Travel Tip of the Week: Avoid Amateur Day at All Costs

Baseball Hall of Famer Wee Willie Keeler is possibly best known for his advice to batters, “hit ’em where they ain’t.”

If he wasn’t one of the best hitters of all time, and likely the creator of the hit and run — and of course if he had been active a hundred years later — that advice could have made him a travel writer.

Coming up on the holiday season we’re approaching peak amateur days.

Among those peak days:

  • The Wednesday before Thanksgiving
  • The Sunday and the Monday after Thanksgiving
  • December 23 (the business day before Christmas)
  • December 28 (the Sunday after Christmas)

I’ve made a habit of leaving the country rather than traveling domestically at these peak times. A couple of times in recent years I’ve gone to India in November (I like having Thanksgiving dinner with Indians).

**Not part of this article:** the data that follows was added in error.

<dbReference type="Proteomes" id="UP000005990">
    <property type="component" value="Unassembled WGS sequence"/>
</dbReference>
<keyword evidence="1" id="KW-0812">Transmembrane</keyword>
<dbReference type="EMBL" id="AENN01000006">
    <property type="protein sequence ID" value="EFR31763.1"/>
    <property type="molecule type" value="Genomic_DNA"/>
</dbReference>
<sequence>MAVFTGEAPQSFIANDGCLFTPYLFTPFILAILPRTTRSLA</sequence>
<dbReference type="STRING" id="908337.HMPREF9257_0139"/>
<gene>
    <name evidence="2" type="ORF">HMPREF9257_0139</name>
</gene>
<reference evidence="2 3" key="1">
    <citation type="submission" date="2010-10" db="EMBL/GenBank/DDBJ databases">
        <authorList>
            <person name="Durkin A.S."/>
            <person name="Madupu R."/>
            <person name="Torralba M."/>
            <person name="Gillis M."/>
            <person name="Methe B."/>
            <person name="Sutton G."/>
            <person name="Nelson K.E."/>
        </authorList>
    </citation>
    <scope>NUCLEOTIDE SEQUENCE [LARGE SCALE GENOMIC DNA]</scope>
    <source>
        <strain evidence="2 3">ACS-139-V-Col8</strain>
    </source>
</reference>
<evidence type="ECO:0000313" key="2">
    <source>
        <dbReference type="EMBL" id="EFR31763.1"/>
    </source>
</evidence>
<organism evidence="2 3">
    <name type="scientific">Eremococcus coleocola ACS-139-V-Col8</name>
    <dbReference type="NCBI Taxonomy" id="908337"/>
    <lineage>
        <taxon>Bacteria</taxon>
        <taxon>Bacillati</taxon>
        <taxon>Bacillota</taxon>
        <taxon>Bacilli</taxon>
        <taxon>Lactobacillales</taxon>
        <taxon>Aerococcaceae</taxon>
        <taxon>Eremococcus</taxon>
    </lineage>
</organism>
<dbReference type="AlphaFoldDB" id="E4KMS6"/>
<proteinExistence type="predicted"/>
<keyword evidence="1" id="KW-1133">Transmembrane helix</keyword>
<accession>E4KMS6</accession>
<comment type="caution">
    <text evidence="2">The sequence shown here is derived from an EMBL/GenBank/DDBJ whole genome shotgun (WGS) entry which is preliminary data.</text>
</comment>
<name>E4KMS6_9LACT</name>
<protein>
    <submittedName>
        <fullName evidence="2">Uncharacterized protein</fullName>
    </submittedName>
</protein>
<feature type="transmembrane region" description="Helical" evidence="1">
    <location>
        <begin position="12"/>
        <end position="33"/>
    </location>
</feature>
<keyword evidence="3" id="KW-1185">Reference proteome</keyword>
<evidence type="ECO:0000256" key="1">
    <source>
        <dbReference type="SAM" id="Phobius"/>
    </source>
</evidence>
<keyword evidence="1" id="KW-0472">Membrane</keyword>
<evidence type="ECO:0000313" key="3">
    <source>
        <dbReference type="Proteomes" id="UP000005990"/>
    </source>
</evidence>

What I don’t like is a system running at total capacity. There’s no margin for error. A bit of bad weather, or a mechanical, and there are simply no flights to get on. And I don’t like lines, especially at security, and especially now that the TSA gives PreCheck to anyone it can discern in advance doesn’t practice Islam.

Boarding is a mess, as passengers without elite status try to avoid checked bag fees by carrying on their turkey and their presents. Everything takes longer, and it’s more stressful.

Airports are plenty busy at peak travel times, but it’s like a freeway — much more important for safety than the speed limit is that everyone is driving at a uniform speed. There’s too much variance in speed over the holidays, and especially on amateur days.

On the other hand, there’s almost no business travel over the holidays, so upgrades are easier… Hmm, maybe I should rethink my strategy to avoid domestic holiday travel after all!


About Gary Leff

Gary Leff is one of the foremost experts in the field of miles, points, and frequent business travel - a topic he has covered since 2002. Co-founder of frequent flyer community InsideFlyer.com, emcee of the Freddie Awards, and named one of the "World's Top Travel Experts" by Conde' Nast Traveler (2010-Present) Gary has been a guest on most major news media, profiled in several top print publications, and published broadly on the topic of consumer loyalty. More About Gary ┬╗